There were two types of kimchi provided: the spicy one and the sweeter one (made minus the chilli). Both taste really nice, but I still prefer the spicy one. Kunja also mentioned that kimchi has good effect to our immune system, and it's a side dish which makes appearance is every Korean household for breakfast, lunch, and dinner.
The sauces are complete: ssamjang (made with fermented soy bean paste and red chilli paste), and chives and soy sauce. These sauces make every bite even unforgettable. The rice given isn't the usual white rice, Bassim plays differently by spoiling us with perfectly cooked red rice.
|L: banchan (side dishes); R: the sauces (ssamjang, chives and soy sauce)|
I'm probably biased because I was hungry at that time, but the BBQ spread is a mindboggling affair. We started with galbi (rolled short beef ribs), and it's out of this world. The smell when it's cooking alone is tantalizing; the sizzle when the protein and a bit of fat touches the hot grill, also when the edges start to darken and glisten with its marinade after a few minutes. I pinched a piece with my chopsticks and it still has the pink hue in the middle and has that melts-in-the-mouth perfection.
There were only four prawns included, but it was more than enough for me as it was only the two of us enjoying one grill. The prawns are big and juicy, and the pork galbi is even better than the beef. While the provided sauce does wonders to every bite, dipping the meat into the soy sauce already makes it very admirable. I must confess, I ate two bowls of rice that day. Whoops.
|Galbi (short beef rib) on the grill|
|Prawns and pork galbi on the grill|
Here's how to make a perfect ssam: lettuce, a bit of rice, kimchi, meat, grilled garlic, chives, and topped with ssamjang. Wrap everything with the leaf and forget about elegance.
Believe me, you don't want to eat politely with this kind of wrapped heaven on your fingers.
|Eating ssam like a Korean|
Now that we've experience the amazing Korean cuisine, where to buy the ingredients when we want to try making it ourselves?
Hanaro Mart holds the answer. Sure, it's not the only Korean groceries in Strathfield, but I gotta say, it's one of the most complete stores.
|Hanaro Mart, Strathfield Plaza|
Their products are rather overwhelming. I need another food tour just for this place, to know which sauce does what.
|Instant noodles alley|
|Condiments and sauces alley|
|Kimchi and cold condiments fridge|
The ones that got my utmost attention were these tubs of ready use sauces: doenjang (fermented soy bean paste), gochujang (red chilli paste; used to make ddeokbokki), ssamjang (awesome sauce eaten in BBQ), and black bean sauce (used in jjangmyeon or black bean sauce noodles). The marinade sauces can be pretty useful as well, I reckon. They make life easier if you want to do Korean BBQ yourself.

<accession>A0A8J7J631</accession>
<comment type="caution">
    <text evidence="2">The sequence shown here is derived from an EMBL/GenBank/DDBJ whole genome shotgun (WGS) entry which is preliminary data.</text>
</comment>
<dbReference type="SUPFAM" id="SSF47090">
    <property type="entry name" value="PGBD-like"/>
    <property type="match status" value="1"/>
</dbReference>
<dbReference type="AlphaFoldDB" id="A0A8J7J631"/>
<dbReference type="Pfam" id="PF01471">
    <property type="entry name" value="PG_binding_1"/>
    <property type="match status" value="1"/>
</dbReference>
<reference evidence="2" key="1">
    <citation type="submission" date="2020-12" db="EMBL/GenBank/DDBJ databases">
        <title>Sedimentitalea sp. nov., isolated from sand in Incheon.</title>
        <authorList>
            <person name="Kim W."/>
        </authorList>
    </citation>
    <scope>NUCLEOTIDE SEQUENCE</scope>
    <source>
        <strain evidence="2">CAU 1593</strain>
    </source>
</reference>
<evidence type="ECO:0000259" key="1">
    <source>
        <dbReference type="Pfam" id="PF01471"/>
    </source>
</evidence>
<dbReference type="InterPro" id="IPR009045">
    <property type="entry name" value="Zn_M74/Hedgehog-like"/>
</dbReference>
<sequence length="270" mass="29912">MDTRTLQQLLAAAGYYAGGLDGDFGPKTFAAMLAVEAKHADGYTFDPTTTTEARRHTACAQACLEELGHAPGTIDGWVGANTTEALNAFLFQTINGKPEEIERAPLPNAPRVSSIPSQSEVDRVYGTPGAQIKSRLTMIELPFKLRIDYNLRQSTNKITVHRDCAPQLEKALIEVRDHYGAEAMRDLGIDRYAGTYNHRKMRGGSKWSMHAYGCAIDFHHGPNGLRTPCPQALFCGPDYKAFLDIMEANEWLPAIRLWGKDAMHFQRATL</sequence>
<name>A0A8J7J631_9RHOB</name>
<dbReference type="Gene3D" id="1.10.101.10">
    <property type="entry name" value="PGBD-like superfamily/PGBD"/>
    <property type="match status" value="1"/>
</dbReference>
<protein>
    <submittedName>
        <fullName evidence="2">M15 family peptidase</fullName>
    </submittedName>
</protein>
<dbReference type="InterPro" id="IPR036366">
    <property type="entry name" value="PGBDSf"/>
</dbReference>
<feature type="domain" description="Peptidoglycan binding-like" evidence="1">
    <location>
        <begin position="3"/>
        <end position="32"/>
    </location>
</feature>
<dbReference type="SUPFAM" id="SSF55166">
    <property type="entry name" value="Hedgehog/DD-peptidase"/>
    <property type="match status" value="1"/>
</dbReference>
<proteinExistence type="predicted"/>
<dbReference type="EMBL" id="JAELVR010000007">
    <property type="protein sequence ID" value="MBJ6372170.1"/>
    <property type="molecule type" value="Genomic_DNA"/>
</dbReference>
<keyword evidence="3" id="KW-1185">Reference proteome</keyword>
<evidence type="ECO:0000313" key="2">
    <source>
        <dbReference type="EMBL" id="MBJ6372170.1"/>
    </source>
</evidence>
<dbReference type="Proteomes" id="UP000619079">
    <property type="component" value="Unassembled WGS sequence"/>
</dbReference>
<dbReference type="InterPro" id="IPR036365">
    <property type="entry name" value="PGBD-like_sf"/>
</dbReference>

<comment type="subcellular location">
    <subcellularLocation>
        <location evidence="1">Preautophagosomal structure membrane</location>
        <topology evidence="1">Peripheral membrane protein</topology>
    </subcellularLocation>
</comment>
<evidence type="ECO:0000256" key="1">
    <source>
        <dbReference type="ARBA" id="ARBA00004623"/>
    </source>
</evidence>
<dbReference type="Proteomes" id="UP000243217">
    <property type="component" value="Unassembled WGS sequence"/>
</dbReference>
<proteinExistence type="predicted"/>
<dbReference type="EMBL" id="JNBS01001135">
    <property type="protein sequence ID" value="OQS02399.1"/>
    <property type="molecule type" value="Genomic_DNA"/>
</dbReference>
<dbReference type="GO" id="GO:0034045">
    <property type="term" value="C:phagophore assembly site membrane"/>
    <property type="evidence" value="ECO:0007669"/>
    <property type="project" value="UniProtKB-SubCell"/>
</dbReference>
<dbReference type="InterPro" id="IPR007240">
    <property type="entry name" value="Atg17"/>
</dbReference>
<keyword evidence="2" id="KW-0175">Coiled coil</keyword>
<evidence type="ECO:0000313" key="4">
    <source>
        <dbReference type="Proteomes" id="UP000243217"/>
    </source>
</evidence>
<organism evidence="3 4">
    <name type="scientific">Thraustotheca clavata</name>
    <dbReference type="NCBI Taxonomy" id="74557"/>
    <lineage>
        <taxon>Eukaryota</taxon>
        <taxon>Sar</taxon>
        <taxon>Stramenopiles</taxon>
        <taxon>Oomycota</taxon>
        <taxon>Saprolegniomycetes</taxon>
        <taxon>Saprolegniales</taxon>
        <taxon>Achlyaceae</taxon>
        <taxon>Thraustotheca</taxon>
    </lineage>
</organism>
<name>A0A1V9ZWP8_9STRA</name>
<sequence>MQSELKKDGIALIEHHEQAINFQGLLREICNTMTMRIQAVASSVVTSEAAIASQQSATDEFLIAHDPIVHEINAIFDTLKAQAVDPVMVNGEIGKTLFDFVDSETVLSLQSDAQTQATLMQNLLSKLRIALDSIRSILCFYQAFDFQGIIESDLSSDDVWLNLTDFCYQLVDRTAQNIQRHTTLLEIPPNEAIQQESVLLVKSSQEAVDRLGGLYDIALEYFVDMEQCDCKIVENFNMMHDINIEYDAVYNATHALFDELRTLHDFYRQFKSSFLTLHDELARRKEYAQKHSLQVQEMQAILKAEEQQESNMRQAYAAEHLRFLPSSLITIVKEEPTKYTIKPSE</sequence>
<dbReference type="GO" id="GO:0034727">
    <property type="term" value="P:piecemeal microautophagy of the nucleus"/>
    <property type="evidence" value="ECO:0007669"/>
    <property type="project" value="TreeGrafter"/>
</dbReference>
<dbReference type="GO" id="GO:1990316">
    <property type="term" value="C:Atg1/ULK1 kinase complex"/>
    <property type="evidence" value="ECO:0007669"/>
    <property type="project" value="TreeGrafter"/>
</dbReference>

|Clockwise from top left: doenjang (fermented soy bean paste), gochujang (red chilli paste), black bean sauce, gochujang (the sauce for BBQ; made from mixing doenjang and gochujang)|
|Kimchi base sauce and spicy dipping sauce|
Ans guess what, I got a tub of gochujang! Look forward for a ddeokbokki recipe soon!
|Freebies: (clockwise from top left) gochujang, dried seaweed, apple drink, the apple drink box|
Our sweet ending was at Hello Happy, one of the most beautiful dessert shops I have ever been. The decorations and the whole shop setting is cute, rustic yet very artistic. This is one unique shop.
|Hello Happy, Strathfield|
|Clockwise from top left: Hello Happy signage, counter, cute toilet sign, bread display|
They have lots of picturesque desserts to choose from, but we were there for a healthier treat. Ginseng ice tea is something new for me. I'm not usually fond of ginseng's taste, but this beverage tones down the intensity of the ginseng flavour with subtle sweetness. The drink leaves a tolerable trace of the spiciness of ginseng, but it is a really good, healthy concoction.
|Ginseng ice tea|
I won't say that the sweet potato cake is a slice of heaven, but it's close. It has perfect level of sweetness and creaminess, although not much cream used. The sponge cake itself is airy light, and there are some micro chunks of sweet potato.
|Sweet potato cake|
We concluded the tour with Gangnam style dance off, and also a sweet little morsel: the meringue puff pastry. I can gobble 10 of this right away, I say.
|Meringue puff pastry|
In summary, the tour was such a huge fun. Given the chance (and money), I'll definitely do some more food tours. I got to say I'm also impressed by the tour guides (Tina, Kunja, Zizi; thanks a lot guys!), they definitely know what they are talking about and they're very organized as well. We are even given Tina's kimchi fried rice and ddeokbokki recipes, how cool is that?
My final words are these: when you are going for a food tour with them, make sure to put on your eating pants. I zipped mine for this tour and it still felt tight at the end of the day.
P.S. There will be Strathfield Food Festival this Sunday, focusing on Asian culinary and the Taste Food Tour team will hold a mini food trail on the day! I bet it's a lot of fun, so come!
Currency: $1 = IDR 9,500
My Sweet Memory: 4/5 (Recommended)
Really cute decoration and interior setting, good coffee selections (and some tasters say that the coffee is nice), recommended salted caramel macaron, service is still attentive although busy, price is affordable.
Rainbow Cakes: 3/5 (Worth the try)
Lovely selections of cakes and bread (the sugar donuts with white bean filling is a must try!), service is a little bit quiet but friendly, ambiance is quite cozy, price is affordable.
Matt Zzang: 4/5 (Recommended)
Great selections of menu (try the ddeokbokki!), service is completely friendly, price is affordable, ambiance is simple but homey.
Bassim: 4.5/5 (Really recommended)
Superb BBQ spread, service is flawless and generous with condiments, ambiance is really nice, price seems reasonable.
Hello Happy: 4/5 (Recommended)
Really cute and creative setting, service is flawless, good selections of cakes and bread, price is affordable.
MY SWEET MEMORY
3 and 4 Symond Arcade, 12 Churchill Ave
Sydney, NSW 2135
Phone: 04 2524 3166
2 Churchill Ave
Phone: (02) 9746 6570
18 The Boulevard Rd.
Strathfield, NSW 2135
Phone: (02) 9744 7766
Shop 26 The Boulevarde
Strathfield, NSW 2135
Phone: (02) 9744 0766
8/11 The Boulevarde
Strathfield Plaza, Strathfield
Phone: (02) 9763 5000
BASSIM KOREAN BBQ
20 Albert Rd
Strathfield, NSW 2135
Phone: (02) 8756 5689
Shop 16, Strathfield Plaza
Strathfield, NSW 2135
Phone: (02) 9746 2422
22 The Boulevarde
Strathfield, NSW 2135
Phone: (02) 9715 6259